MiEAT EXTRACT P~OPULAR FOR KEEIII OUT COLD Poker Beer Popular An accusing finger cannot be pointed at the man seen entering or leaving a saloon bar in Adelaide. Boniface does not dispehse alcoholic beverages alone. Hie has found something to keep the cold out that goes neither to the head nor the legs. It is extract of beef. Stea-m issuing from the door of the saloon bar of a city hotel led a re oorter to investigate. "Have you not tried our latest inno vation?" replied Mrs. Boniface. "It is one of our most popular winter drinks." All the paraDhernalia of a quick !unch ca t was distribnted over tth counter-an electric kettle, cups and saucers. Depper and salt, sauce, and t:he bottle of extract. "Is this a compromise with the nro "Certainly not," was the reply. "Just t brlain wave. And many othe!r pu'oli sans are following our lead. This winter the idea has beccnme immensely Douular." Visions of members of the Pick wickian Club partaking of a steaming bowl of Dunch at English village...
SCOUT PATROLS [Newspaper Article] — News — 28 July 1923
SCOUT PATROL BY "LEADER." The fact that "The News" intends devoting a weekly column to the Boy Scout movement in South Australia has met with widespread approval among troops. Already many letters have reached me from Scout masters expressing appreciation. Items of interest are invited. Try to let me have at least one paragrapn each week, and any photographs de tailing activities of the troops. Address all communications to "Leader," at "The News" Office, North terrace, and send them in be fore MIonday each week. The Scout column will be published every Tues day. TROOP NOTES. On Vdnesday evening, August 1, the First F'orestville Troop will celebrate its seventh birthday. The function will take the form of a mock banquet. Four Scouts will propose and respond to the various toasts, and members ar. looking forward with anticipation to an enjoyable evening. It is expected that between 130 and 140 guests will be pre stin t. The ninth birthday celebration of the First Hawthorn Troop will ...
DANGEROUS DRUGS Pharmacists Confer WANT SAY IN LEGISLATION (UNITED SERVICE.) LONDON, July 27. [Newspaper Article] — News — 28 July 1923
Pharmacists Confer WANTf SAY IN ILEGJIMTJON (UTliilE SERVIJCE.} LO itW9N, July tT. Delgates fro 12 out of the ,0 atm jate1 count~ie- which ettep;ded tJe bargal.cwtpi~~ice to qnf~e epae ;lpd Jcenfay tare .accepted ,Dr. 'Btcher's proposl nai are aszipg tihe GoY rmn en ,topcspt £er-t ~ h the ?u'a;8- .3b a , amh·. Association before adopting measures affecting dangerous dcugs in which pharmac~~;~ts s: a :t~~reepie~rw iThey .were jrin~.;eatd to learn tha?t t,?. Viete~sa .t? ,?ae .aonsuki tdoe thb W eits 'before fPk. .Leg ti.e opol t.cnferenCe p ,.rece 4ad ph ernsK pre aztko?,e?}-Y herng;m at abvd ,et i v~he pro .o. _ rweprs. efer?.'t9at oh commitees deal·ing -writh?e t he aE p?ntentna .upaer t . .ational ga~ pr. Watct "her .mo.e0er, et e1?$ s W South Wales *Phageeuttajl Sedet·y's proposal th4 thy iofereg e adopt the. principle of 4 professior. A fee for cogron DogogT~iay pnescriptisippy iinb3igagf of ~e present syytm of :merl~y charging a p2Acent?1agef g e oost *prth e 1pre a.ents. ie pr...
RED CAR GANG SYDNEY, Today. [Newspaper Article] — News — 28 July 1923
S"PhE, Totly, - With the sentencifng of en mYan to five years 1aid aiotber to #even years' liard~ blbersthe R~ef Car ga l boeen broken up eompletelY. Four confede· rates of the yne. sLet.enq. Wro gao reeitly. They were a; daring haid .of eimi nals, who al?wjy opeyrtted 9Q bVinesy plaees on Satur4dy afterqino:n, So elusive were they that spelalt squadb of peliee were put on to; Aegie them,! and after 'many-hot purt.it ithe end came on the afternoon of Mla~r 2n; The red ear was 'seefn ?a.r? ~e street, an~d fQur .detectives. set oUt Pfter it. They followkd their quarry.unobserved up ap4own· . everal st re s. At a jewe?iery s? .op tlh.e ciarintnla1 at out, ald tre!d to break ip, but the ce~p 4id sot come off. The red ear dsc d off, but not before the detectives had noted the oc upant- .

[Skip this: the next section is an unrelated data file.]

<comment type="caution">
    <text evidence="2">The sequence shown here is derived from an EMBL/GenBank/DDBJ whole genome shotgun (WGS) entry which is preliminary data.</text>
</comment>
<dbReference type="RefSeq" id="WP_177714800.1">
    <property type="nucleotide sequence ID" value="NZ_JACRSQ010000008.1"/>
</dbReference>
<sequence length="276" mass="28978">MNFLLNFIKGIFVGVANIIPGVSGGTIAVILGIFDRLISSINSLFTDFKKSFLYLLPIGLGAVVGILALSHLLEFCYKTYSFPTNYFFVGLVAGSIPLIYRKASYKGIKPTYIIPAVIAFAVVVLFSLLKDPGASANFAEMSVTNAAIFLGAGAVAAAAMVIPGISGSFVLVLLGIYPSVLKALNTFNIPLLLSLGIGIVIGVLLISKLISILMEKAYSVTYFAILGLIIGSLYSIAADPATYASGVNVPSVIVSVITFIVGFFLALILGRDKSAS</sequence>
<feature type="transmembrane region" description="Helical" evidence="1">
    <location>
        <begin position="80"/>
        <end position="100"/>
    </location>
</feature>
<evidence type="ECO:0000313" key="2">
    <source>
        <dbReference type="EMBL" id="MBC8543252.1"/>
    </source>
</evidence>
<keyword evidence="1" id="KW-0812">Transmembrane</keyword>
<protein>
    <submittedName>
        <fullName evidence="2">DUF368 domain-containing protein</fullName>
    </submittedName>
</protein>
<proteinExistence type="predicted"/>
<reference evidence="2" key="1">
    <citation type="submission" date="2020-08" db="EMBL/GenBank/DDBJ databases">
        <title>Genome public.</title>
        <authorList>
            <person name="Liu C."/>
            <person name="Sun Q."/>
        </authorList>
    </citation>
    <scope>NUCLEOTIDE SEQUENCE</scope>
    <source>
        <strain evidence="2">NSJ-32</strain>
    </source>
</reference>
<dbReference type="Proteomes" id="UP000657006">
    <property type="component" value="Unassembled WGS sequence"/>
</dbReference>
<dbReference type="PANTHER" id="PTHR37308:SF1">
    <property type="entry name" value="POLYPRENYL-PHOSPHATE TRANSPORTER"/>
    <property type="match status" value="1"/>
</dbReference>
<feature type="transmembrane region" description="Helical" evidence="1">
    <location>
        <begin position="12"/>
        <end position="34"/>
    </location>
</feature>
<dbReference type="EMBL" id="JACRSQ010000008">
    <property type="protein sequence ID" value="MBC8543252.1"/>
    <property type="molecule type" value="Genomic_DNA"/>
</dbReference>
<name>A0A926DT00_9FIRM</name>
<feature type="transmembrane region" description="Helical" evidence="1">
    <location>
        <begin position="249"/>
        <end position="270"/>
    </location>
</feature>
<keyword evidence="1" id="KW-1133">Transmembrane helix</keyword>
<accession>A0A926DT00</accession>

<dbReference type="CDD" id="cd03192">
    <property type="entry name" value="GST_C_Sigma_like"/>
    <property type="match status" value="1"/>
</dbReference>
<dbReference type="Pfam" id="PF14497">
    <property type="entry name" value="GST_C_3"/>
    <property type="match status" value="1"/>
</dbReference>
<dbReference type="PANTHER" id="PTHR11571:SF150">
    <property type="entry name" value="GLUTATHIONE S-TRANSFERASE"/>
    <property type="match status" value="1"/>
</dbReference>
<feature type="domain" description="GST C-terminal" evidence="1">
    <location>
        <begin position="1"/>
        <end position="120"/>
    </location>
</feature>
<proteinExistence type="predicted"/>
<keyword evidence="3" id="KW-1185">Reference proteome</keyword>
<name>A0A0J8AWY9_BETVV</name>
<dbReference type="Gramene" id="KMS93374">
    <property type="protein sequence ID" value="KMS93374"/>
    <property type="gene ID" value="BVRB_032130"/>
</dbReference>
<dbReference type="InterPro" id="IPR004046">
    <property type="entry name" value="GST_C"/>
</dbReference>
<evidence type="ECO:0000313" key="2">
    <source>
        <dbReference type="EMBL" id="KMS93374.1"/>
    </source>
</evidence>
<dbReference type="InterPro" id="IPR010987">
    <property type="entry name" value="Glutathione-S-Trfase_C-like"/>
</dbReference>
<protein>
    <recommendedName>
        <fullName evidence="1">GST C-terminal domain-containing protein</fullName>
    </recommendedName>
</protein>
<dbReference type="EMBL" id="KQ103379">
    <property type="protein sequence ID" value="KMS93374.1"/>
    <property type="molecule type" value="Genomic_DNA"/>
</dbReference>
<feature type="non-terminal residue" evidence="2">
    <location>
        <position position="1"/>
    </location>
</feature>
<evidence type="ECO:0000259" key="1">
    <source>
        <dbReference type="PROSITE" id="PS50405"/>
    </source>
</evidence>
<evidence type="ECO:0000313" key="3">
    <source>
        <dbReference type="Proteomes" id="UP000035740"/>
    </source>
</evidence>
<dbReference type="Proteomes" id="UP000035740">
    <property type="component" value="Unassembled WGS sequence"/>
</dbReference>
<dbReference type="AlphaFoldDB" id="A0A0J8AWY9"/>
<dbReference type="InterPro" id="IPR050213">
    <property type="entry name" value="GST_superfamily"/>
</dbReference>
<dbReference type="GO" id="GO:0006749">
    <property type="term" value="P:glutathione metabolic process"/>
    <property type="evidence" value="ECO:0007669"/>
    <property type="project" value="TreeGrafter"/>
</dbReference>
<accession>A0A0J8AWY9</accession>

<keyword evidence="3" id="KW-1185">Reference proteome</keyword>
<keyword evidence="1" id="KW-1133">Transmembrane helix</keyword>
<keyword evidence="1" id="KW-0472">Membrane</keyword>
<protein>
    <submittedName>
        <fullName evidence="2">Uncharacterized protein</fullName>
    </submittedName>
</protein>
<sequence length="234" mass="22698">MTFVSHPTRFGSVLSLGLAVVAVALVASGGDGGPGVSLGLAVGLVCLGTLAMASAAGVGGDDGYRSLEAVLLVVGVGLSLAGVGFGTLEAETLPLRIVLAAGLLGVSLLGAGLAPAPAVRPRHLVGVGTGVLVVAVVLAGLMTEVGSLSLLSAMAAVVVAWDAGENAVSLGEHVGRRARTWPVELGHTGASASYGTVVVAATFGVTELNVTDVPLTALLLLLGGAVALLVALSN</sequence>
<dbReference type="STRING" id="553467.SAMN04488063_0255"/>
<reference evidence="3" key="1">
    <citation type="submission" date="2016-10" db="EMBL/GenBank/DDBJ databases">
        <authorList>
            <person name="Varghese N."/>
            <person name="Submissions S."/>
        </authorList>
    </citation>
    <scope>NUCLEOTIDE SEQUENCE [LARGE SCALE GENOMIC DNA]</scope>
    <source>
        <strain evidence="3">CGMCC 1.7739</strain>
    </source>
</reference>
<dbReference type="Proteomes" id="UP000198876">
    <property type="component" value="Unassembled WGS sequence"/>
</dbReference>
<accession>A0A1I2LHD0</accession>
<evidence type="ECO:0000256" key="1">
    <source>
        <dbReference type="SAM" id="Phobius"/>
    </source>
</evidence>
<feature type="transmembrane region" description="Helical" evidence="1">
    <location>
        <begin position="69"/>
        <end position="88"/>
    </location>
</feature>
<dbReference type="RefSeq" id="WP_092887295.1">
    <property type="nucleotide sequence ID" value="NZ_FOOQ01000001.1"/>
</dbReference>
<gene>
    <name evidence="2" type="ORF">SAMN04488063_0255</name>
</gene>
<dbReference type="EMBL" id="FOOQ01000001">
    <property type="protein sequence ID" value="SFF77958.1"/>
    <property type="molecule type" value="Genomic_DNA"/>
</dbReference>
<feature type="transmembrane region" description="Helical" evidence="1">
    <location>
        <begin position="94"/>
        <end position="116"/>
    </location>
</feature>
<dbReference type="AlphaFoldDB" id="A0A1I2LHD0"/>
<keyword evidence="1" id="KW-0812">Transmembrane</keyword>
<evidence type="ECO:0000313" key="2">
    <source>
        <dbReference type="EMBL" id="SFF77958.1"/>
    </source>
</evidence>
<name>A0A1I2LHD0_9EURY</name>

EARTHQUAKE AT SEA Vessel Nearly Wrecked SYDNEY, Today. [Newspaper Article] — News — 28 July 1923
EAlTHM UAKE AT S1E Vessel Nearly Wrecked SYANEY.,Tv4ay. Details of an occurrence which nearly wlec.4 Tfe 0 P2tih P thWIr? -oatd sail- Ing bljp 4at)hbarry have be.n maUa avoaFbte. ^rter the vegel Wt A Ca3JaP, Scuth America, she was wildly shaken by an earthqnubI. Sh.e wAs -pp 4daage4 that sbe wilJl go into dock bere, A-cprjin? to a P ttp frWW. Im tip V .p-' ta.in the earthqanice occurred w-shen theo QG4at.arry W.Q~ jn Ithe Vyiclnity f the, Tonga-n gFetUm. It wp a blge reitk and the Veaetl trembled violently as if she .bp e csl-Kr: - -reef. Ail hands us-e4; n4ende f-Ovig that the 011p wea astore. A Inw' rumlinig ro©-ae was: heard for two mzt~ teq. Soundings were taken, bht it woe fooupnd the siip. was anot witin ~0 fat4oms ~fe the bot teom.
WHAT OF OUR NAVY? Empire Co-operation Sought COMPROMISE PROBABLE [Newspaper Article] — News — 28 July 1923
WHAT OF OUR NAVY? Empire Co-operation Sought COMPROMISE PROBABLE When the Imperial conference of the Navy League meets, there is reason for believing that there will be no effort made in England to elimi nate the Dominion naval squad rons, for the reason that there is a desire to establish sea-sense in all parts of the EmDire equally, and because of the desire to work more closely with the Dominions. While it is thougnt trat the naval defence of the Empire could best be obtained by having a common fleet that is available, to be sent to any nart of the world as requisite. the fleet. being built and manned by means of a common contribution, both as regards money and personnel, it is confessed that this is a purely strategic ide:al. In the present state of Imperial de velopment, it is quite impossible that this should ever come to pass, not only for local considerations, but also he cause of the different stages of the Dominions Ps rea-rds their interest in and development of local nav...